30. J. Ourednik, V. Ourednik, W. P. Lynch, M. Schachner, and E. Y. Snyder, “Neural stem cells display an inherent mechanism for rescuing dysfunctional neurons,” Nature Biotechnology, vol. 20, no. 11, pp. 1103–1110, 2002. View at Publisher · View at Google Scholar · View at Scopus
  31. X. Zhang, J. Xiong, S. Liu et al., “Puerarin protects dopaminergic neurons in Parkinson's disease models,” Neuroscience, vol. 280, pp. 88–98, 2014. View at Publisher · View at Google Scholar
  32. C. Krabbe, S. T. Bak, P. Jensen et al., “Influence of oxygen tension on dopaminergic differentiation of human fetal stem cells of midbrain and forebrain origin,” PLoS ONE, vol. 9, no. 5, Article ID e96465, 2014. View at Publisher · View at Google Scholar · View at Scopus
  33. X.-L. Gu, C.-X. Long, L. Sun, C. Xie, X. Lin, and H. Cai, “Astrocytic expression of Parkinson's disease-related A53T-synuclein causes neurodegeneration in mice,” Molecular Brain, vol. 3, no. 1, article 12, 2010. View at Publisher · View at Google Scholar · View at Scopus
  34. D. Ziavra, G. Makri, P. Giompres et al., “Neural stem cells transplanted in a mouse model of Parkinson's disease differentiate to neuronal phenotypes and reduce rotational deficit,” CNS and Neurological Disorders—Drug Targets, vol. 11, no. 7, pp. 829–835, 2012. View at Publisher · View at Google Scholar · View at Scopus
  35. A. Wypijewska, J. Galazka-Friedman, E. R. Bauminger et al., “Iron and reactive oxygen species activity in parkinsonian substantia nigra,” Parkinsonism and Related Disorders, vol. 16, no. 5, pp. 329–333, 2010. View at Publisher · View at Google Scholar · View at Scopus
  36. R. L. Schroeder and J. P. Gerber, “A reappraisal of Fe(III) adsorption by melanin,” Journal of Neural Transmission, vol. 121, no. 12, pp. 1483–1491, 2014. View at Publisher · View at Google Scholar · View at Scopus
  37. G. Bartzokis, P. H. Lu, K. Tingus et al., “Gender and iron genes may modify associations between brain iron and memory in healthy aging,” Neuropsychopharmacology, vol. 36, no. 7, pp. 1375–1384, 2011. View at Publisher · View at Google Scholar · View at Scopus
  38. D. Kaur and J. Andersen, “Does cellular iron dysregulation play a causative role in Parkinson's disease?” Ageing Research Reviews, vol. 3, no. 3, pp. 327–343, 2004. View at Publisher · View at Google Scholar · View at Scopus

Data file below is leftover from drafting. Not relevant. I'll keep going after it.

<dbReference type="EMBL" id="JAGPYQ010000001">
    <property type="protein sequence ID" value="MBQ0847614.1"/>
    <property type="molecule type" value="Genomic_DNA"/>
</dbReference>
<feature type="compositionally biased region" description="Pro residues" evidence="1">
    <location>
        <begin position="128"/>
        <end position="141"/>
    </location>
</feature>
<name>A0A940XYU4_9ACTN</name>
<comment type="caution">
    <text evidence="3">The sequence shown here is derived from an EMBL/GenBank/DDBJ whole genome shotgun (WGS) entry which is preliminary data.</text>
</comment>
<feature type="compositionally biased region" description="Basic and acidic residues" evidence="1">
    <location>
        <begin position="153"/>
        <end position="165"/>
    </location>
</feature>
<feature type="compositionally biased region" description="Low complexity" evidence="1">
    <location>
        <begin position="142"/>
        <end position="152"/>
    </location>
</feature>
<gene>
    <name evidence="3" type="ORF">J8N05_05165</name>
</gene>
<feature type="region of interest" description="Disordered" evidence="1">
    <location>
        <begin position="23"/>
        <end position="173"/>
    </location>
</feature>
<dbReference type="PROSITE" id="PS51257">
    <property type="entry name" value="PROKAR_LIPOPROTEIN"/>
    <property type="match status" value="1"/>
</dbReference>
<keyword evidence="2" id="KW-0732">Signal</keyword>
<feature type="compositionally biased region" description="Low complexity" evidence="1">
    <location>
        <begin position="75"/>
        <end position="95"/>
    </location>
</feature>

39. M. R. Hennis, K. W. Seamans, M. A. Marvin, B. H. Casey, and M. S. Goldberg, “Behavioral and neurotransmitter abnormalities in mice deficient for Parkin, DJ-1 and superoxide dismutase,” PLoS ONE, vol. 8, no. 12, Article ID e84894, 2013. View at Publisher · View at Google Scholar · View at Scopus
  40. J. Kristinsson, J. Snaedal, G. Tórsdóttir, and T. Jóhannesson, “Ceruloplasmin and iron in Alzheimer's disease and Parkinson's disease: a synopsis of recent studies,” Neuropsychiatric Disease and Treatment, vol. 8, pp. 515–521, 2012. View at Publisher · View at Google Scholar · View at Scopus
  41. S. A. Schneider, P. Dusek, J. Hardy, A. Westenberger, J. Jankovic, and K. P. Bhatia, “Genetics and pathophysiology of neurodegeneration with brain iron accumulation (NBIA),” Current Neuropharmacology, vol. 11, no. 1, pp. 59–79, 2013. View at Google Scholar · View at Scopus
  42. T. Litwin, G. Gromadzka, G. M. Szpak, K. Jabłonka-Salach, E. Bulska, and A. Członkowska, “Brain metal accumulation in Wilson's disease,” Journal of the Neurological Sciences, vol. 329, no. 1-2, pp. 55–58, 2013. View at Publisher · View at Google Scholar · View at Scopus
  43. L. Batista-Nascimento, C. Pimentel, R. A. Menezes, and C. Rodrigues-Pousada, “Iron and neurodegeneration: from cellular homeostasis to disease,” Oxidative Medicine and Cellular Longevity, vol. 2012, Article ID 128647, 8 pages, 2012. View at Publisher · View at Google Scholar · View at Scopus
  44. I. de Domenico, D. M. Ward, M. C. B. di Patti et al., “Ferroxidase activity is required for the stability of cell surface ferroportin in cells expressing GPI-ceruloplasmin,” The EMBO Journal, vol. 26, no. 12, pp. 2823–2831, 2007. View at Publisher · View at Google Scholar · View at Scopus
  45. K. Kaneko, A. Hineno, K. Yoshida, and S.-I. Ikeda, “Increased vulnerability to rotenone-induced neurotoxicity in ceruloplasmin-deficient mice,” Neuroscience Letters, vol. 446, no. 1, pp. 56–58, 2008. View at Publisher · View at Google Scholar · View at Scopus
  46. S. J. Texel, X. Xu, and Z. L. Harris, “Ceruloplasmin in neurodegenerative diseases,” Biochemical Society Transactions, vol. 36, no. 6, pp. 1277–1281, 2008. View at Publisher · View at Google Scholar · View at Scopus